Located deep in the Indian Ocean, the small island nation of Seychelles has built itself into an African success story. Its president, James Michel (pictured right), has told New African how they did it: "We accepted our own mistakes, abandoned what was not working, and embraced reform by putting the interests of the country first above any political considerations. This way we gave hope to the people that they can enjoy a more prosperous future." Wanjohi Kabukuru reports from the Seychelles capital, Victoria.
President James Michel of the Seychelles is not a gambler. But when it mattered most, he took one of the most daring political gambles in his life, ignoring warnings from his closest political aides and friends.
It all began in 2008. This was when Michel initiated a wide raft of economic reforms in the Indian Ocean island nation.
The economic ideals that Michel adopted took the country on the most difficult path it had ever taken since independence in 1976. This is because Seychelles' economic model, which it adopted when Michel's predecessor, France Albert Rene, overthrew James Mancham in 1976, was characterised by heavy state intervention in the economy and a well-spread welfare system unmatched in Africa and rivalling European welfare platforms.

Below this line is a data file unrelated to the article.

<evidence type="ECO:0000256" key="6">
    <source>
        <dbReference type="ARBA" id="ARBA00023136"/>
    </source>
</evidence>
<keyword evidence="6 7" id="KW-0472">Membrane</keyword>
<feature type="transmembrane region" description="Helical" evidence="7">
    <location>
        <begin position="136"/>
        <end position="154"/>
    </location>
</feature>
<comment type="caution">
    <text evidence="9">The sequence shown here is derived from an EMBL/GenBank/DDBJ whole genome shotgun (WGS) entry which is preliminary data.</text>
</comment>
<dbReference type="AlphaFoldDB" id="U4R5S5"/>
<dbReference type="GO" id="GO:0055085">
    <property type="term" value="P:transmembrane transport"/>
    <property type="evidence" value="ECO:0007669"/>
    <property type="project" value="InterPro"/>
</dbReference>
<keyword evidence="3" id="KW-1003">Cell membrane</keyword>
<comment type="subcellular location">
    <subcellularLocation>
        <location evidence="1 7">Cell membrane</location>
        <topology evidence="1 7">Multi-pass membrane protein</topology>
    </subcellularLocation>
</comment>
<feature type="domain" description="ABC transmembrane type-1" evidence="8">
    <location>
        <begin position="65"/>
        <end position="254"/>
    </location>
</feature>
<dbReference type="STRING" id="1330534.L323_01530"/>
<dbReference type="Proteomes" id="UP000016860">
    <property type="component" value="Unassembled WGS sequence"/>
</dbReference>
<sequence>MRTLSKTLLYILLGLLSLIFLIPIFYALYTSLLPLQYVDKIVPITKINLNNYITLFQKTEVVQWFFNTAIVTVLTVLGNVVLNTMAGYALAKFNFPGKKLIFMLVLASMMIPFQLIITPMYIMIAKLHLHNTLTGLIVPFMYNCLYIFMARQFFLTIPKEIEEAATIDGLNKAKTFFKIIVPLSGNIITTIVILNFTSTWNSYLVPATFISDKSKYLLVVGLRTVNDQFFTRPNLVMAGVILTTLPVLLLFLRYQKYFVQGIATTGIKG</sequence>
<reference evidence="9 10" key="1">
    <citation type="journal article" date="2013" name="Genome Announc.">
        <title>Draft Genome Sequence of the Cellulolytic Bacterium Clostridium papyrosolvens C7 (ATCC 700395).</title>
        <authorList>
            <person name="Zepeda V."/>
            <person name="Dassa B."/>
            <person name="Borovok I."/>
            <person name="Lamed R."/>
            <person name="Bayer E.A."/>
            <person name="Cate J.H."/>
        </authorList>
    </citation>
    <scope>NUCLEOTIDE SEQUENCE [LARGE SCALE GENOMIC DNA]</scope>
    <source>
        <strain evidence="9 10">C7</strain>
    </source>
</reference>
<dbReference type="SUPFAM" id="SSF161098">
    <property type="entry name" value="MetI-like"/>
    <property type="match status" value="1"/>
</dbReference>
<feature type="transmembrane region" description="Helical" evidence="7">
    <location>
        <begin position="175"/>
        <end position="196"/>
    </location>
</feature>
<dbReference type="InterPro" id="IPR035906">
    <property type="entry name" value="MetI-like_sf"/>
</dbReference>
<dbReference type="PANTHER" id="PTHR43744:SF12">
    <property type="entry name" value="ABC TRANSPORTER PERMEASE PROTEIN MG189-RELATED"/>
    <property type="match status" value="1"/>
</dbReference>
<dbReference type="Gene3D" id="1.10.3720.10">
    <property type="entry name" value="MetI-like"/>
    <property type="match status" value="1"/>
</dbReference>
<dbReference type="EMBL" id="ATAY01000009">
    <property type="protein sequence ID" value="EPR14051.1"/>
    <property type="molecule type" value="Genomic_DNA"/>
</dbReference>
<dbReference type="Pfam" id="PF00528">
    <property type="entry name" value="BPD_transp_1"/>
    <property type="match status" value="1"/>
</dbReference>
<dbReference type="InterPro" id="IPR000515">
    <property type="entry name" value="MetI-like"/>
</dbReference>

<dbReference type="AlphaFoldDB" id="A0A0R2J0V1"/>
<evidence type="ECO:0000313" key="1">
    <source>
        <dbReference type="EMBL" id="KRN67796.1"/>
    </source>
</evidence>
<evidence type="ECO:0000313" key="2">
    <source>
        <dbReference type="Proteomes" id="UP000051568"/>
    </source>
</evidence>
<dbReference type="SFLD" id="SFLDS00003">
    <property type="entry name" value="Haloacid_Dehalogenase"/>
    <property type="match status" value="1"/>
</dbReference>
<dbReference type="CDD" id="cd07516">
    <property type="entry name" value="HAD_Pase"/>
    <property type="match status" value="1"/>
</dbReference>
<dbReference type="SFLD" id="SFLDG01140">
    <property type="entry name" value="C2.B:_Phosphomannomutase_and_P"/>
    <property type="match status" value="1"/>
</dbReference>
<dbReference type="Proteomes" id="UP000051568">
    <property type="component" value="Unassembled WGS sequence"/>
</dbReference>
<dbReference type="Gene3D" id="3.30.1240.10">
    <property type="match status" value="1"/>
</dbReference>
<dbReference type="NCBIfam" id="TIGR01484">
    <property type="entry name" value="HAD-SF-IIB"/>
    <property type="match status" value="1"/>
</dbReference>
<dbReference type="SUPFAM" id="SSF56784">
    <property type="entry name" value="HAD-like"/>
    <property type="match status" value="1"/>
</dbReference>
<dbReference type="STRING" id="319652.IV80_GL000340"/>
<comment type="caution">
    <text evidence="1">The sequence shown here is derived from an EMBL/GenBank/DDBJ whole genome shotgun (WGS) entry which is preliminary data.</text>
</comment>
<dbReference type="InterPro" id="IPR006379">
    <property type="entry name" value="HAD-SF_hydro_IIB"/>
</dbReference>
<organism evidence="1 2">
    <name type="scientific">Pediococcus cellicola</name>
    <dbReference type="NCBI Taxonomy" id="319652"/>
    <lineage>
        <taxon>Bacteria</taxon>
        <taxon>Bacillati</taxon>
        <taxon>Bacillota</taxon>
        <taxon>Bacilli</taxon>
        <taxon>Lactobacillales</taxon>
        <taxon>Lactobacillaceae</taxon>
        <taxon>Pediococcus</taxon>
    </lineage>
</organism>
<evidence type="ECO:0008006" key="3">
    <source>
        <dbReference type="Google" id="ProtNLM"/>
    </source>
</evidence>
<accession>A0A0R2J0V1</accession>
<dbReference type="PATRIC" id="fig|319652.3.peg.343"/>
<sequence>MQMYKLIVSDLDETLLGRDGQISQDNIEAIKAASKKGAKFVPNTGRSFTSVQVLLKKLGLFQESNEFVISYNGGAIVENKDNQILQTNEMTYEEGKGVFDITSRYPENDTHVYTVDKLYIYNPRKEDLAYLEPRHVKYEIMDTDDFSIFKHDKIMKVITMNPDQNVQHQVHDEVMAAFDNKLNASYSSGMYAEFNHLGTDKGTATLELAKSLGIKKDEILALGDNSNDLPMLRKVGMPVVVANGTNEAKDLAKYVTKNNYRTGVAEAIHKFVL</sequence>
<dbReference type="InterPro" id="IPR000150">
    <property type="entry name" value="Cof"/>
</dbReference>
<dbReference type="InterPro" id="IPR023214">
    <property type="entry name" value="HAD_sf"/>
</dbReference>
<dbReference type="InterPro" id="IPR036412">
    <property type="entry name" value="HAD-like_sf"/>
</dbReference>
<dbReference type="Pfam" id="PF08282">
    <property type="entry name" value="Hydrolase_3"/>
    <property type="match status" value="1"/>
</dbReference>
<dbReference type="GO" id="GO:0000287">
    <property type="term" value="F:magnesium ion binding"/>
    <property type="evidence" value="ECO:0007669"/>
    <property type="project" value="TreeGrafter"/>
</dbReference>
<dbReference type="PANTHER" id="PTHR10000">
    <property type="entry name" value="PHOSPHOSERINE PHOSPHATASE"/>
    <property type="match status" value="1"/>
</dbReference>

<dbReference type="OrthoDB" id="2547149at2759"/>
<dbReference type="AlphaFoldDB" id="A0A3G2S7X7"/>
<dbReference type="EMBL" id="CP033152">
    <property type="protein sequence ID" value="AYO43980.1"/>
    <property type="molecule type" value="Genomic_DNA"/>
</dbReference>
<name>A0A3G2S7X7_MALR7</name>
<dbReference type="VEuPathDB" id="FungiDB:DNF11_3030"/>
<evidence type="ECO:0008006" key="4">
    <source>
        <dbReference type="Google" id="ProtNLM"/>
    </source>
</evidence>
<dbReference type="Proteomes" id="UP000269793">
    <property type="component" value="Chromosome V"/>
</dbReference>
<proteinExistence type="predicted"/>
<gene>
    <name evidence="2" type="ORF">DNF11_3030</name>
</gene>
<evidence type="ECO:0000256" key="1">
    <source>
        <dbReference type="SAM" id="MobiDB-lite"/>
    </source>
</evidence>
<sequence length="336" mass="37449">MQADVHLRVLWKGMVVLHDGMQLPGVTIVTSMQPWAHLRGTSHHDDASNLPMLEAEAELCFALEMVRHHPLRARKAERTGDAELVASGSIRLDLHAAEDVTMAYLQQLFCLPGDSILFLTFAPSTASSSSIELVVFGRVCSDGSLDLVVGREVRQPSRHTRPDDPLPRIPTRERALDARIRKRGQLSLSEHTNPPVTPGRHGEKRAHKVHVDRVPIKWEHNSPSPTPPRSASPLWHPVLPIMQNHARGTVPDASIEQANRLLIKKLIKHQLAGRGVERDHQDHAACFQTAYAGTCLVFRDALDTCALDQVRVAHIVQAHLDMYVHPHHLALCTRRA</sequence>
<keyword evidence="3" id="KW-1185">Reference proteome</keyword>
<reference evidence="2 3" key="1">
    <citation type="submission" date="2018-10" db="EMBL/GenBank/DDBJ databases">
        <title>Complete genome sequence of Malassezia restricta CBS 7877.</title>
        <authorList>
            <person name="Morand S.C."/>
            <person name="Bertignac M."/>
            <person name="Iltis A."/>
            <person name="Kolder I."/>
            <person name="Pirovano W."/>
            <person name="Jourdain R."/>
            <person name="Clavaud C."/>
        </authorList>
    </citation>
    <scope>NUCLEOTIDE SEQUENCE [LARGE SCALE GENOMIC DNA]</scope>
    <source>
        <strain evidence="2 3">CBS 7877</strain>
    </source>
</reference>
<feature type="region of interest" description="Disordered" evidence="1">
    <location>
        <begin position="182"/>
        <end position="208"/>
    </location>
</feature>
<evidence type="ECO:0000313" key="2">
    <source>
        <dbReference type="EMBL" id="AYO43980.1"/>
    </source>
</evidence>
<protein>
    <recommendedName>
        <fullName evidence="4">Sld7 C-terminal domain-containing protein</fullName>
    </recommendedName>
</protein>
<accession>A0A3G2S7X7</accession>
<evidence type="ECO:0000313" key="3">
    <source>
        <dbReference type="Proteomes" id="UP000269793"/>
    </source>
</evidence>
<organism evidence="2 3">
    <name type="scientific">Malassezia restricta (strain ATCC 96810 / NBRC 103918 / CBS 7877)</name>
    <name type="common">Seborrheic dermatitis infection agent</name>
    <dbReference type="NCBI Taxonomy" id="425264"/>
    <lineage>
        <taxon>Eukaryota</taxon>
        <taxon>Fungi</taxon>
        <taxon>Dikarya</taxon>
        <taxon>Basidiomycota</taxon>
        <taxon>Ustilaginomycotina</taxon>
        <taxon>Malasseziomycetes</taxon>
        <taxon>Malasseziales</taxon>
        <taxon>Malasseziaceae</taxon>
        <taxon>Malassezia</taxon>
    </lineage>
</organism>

Michel decided to take the unsavoury path and alter the country's socialist-leaning economic direction when it became clear that Seychelles was on the verge of economic difficulties as it was overburdened by debt and imbalance in international repayments.
The president overhauled the country's fiscal policies and liberalised the economy by reducing state monopolies and controls. The floatation of the Seychelles Rupee (SCR) and opening up of state enterprises for privatisation, together with civil service reforms, were the other measures that completely redefined the economy.
On the economic front, these decisions looked good but politically they were a hot potato. As he launched the economic transformation that included redundancies in the civil service, financial analysts predicted a tough time for Seychelles and a longer period of recovery. The IMF adjusted its predictions by forecasting a slow economic growth, pegging it to grow by 4% in 2010.
Politically Michel was billed to lose the 2011 general election simply because of the economic model he was introducing. The opposition picked up on this as the implementation of the reforms began to bite.
In the 2011 election, the opposition led...